Bethesda’s parent company, ZeniMax Media, has reached a settlement agreement with Facebook.
Ongoing litigation between ZeniMax Media and Facebook over Oculus founder Palmer Luckey having broke a non-disclosure agreement he signed with ZeniMax, along with unlawful misappropriation of the technology.
Terms of the settlement are confidential, but in late-January 2017, a Texas federal court jury reached a verdict in the ZeniMax vs Oculus lawsuit, awarding Bethesda’s parent company half a billion dollars.
The figure included $200 million in damages over Luckey’s broken NDA, $50 million for copyright infringement and $50 million for false designation. Luckey was to pay ZeniMax $50 million for false designation, and former Oculus CEO Brendan Iribe would have to pay $159 million for false designation.
After the verdict, the District Court reduced the damage award to $250 million, which the parties took to the Court of Appeals for the Fifth Circuit. The appeal was pending when the settlement with Facebook was reached.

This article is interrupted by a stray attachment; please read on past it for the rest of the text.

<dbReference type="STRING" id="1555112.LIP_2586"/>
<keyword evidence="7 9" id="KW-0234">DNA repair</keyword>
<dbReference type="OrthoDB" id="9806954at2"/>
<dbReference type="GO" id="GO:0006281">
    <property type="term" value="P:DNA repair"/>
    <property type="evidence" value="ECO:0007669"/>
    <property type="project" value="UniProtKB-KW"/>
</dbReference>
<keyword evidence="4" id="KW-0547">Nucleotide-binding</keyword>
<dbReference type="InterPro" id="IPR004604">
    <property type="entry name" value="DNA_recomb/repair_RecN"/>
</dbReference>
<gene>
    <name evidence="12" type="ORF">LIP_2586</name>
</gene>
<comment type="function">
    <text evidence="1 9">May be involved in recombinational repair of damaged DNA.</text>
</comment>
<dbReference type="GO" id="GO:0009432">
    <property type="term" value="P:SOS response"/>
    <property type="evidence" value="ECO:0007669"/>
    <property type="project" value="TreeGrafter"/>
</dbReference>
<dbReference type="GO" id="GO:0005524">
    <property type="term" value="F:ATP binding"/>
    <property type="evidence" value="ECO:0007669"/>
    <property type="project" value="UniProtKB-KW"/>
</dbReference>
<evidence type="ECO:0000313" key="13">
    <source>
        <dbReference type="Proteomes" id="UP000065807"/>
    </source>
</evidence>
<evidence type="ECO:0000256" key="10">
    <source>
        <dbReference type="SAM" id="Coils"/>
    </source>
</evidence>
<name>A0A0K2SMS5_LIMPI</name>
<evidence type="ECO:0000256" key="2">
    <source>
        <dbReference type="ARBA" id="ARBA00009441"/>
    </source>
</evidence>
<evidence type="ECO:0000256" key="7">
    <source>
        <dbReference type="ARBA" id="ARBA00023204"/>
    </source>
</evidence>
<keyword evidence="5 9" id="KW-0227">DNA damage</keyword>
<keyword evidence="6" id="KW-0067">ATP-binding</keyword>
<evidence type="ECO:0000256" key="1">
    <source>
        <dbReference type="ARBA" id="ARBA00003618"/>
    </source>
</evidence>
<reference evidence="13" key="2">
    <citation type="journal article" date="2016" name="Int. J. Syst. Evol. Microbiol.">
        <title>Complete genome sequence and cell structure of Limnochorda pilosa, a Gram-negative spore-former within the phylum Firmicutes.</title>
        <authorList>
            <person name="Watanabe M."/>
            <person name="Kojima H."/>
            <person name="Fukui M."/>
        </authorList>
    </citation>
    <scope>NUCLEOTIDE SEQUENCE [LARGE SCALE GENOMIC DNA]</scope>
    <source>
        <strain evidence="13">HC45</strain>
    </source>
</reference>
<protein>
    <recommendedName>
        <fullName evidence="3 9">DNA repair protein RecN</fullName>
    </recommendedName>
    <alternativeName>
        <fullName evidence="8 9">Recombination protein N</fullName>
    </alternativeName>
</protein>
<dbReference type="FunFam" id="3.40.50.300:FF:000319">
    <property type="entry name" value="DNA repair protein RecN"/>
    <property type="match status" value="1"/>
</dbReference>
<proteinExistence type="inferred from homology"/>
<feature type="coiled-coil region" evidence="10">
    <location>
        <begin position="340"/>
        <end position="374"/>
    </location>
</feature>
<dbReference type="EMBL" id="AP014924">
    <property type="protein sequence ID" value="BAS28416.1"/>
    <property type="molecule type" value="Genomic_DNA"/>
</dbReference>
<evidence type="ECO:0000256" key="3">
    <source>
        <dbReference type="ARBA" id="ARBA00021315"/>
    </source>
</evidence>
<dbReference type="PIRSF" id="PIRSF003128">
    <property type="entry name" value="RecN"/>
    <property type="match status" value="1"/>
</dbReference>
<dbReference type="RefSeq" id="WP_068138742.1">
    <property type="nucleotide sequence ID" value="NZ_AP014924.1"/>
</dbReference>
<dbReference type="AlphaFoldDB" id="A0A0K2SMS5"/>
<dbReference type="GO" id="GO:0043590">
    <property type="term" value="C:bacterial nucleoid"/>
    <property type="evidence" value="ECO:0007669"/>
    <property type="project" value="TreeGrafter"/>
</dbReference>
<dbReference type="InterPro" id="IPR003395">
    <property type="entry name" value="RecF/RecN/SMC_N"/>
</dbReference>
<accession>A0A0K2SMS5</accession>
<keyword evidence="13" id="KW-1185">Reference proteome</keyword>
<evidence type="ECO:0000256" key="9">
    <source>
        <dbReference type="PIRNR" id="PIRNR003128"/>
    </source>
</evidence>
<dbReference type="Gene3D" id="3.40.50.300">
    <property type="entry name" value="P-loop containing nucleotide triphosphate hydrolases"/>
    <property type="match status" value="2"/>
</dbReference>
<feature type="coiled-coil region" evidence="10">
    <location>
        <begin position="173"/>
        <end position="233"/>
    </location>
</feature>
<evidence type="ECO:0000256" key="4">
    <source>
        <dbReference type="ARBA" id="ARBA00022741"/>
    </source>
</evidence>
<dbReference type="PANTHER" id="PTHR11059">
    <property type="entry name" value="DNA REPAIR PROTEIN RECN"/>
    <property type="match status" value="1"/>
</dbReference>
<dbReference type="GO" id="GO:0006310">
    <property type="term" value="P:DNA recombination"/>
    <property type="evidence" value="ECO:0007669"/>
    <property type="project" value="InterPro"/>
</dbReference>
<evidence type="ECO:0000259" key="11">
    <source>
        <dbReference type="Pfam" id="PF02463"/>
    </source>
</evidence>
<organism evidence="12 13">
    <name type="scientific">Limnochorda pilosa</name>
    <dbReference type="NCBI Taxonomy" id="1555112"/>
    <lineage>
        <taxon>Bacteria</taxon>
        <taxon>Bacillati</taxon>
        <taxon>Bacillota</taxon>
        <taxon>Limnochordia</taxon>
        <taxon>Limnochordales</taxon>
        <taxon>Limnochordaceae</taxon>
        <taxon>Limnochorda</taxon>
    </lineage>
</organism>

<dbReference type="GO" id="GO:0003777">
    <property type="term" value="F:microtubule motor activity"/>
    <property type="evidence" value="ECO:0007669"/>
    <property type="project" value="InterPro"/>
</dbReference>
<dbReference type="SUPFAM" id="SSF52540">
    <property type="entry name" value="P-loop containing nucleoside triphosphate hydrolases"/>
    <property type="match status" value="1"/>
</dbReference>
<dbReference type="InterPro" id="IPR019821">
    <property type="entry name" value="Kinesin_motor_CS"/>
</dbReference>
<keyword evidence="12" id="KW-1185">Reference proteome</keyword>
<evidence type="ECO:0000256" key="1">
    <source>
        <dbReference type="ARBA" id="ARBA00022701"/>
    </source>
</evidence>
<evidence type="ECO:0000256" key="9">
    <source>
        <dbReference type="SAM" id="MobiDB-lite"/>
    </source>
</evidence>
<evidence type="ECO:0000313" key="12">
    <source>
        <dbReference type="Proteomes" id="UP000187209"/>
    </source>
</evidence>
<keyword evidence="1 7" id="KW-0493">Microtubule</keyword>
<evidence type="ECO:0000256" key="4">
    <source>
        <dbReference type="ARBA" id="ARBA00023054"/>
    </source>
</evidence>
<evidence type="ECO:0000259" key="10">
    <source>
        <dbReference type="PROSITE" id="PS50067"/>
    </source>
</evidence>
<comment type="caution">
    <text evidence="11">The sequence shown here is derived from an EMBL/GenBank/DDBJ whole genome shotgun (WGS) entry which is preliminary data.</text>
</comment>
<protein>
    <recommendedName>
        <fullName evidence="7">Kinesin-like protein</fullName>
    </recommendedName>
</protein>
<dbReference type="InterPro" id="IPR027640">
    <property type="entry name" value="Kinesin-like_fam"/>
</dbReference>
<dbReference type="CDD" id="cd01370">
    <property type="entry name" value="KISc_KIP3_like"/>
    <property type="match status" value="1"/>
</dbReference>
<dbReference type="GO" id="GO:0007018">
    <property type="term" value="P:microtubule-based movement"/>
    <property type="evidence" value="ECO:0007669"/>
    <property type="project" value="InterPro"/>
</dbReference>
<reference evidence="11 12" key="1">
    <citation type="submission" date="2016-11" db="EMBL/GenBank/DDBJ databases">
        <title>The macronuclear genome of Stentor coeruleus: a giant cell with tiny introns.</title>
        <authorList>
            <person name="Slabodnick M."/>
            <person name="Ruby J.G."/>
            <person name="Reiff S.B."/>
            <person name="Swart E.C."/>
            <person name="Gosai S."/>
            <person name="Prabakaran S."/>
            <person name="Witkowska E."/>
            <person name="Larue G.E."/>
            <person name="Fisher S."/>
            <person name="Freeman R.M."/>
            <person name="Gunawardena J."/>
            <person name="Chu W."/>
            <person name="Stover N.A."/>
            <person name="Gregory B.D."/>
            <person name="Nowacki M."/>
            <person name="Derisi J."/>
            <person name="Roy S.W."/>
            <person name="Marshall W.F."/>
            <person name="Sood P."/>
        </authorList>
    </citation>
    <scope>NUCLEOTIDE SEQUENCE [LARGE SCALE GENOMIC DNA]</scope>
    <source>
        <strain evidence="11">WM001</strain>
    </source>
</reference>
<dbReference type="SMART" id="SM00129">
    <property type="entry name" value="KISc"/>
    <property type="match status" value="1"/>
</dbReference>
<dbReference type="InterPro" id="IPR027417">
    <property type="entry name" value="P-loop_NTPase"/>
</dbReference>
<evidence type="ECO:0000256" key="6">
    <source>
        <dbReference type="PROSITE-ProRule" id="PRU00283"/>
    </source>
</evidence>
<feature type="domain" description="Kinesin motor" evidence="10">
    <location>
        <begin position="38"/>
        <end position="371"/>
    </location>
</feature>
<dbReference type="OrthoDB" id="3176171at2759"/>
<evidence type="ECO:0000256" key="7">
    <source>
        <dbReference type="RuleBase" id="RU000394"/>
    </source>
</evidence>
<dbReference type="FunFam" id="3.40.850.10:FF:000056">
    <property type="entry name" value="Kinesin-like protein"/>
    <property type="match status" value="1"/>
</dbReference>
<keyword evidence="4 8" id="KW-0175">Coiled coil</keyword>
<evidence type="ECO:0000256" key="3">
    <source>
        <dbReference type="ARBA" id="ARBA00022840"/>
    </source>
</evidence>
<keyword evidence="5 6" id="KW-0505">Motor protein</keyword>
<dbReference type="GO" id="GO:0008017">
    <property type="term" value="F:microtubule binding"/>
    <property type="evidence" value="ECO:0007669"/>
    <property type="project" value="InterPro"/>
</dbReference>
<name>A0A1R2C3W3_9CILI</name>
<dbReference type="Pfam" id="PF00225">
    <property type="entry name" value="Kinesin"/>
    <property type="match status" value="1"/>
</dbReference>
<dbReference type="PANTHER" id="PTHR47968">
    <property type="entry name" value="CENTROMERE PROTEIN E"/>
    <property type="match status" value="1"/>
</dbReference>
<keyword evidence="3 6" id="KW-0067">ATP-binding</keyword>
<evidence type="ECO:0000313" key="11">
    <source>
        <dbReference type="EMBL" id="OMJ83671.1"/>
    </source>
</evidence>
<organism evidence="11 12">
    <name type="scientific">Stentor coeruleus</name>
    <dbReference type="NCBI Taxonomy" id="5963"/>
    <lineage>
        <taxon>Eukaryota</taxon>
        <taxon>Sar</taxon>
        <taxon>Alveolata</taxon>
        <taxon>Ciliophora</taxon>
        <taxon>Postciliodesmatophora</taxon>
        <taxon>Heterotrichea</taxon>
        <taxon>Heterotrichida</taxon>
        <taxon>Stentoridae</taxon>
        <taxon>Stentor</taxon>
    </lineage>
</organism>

“We are pleased that a settlement has been reached and are fully satisfied by the outcome,” said Robert Altman, ZeniMax’s Chairman and CEO in a prepared statement.
“While we dislike litigation, we will always vigorously defend against any infringement or misappropriation of our intellectual property by third parties.”
Due to terms of the settlement remaining confidential, it’s unknown whether Facebook wrote a check for the full amount, or the reduced sum. It could fall somewhere in between.
ZeniMax filed suit against Oculus in May 2014 over misappropriated trade secrets, and accused id Software co-founder John Carmack of providing technology created while working at the ZeniMax-owned company.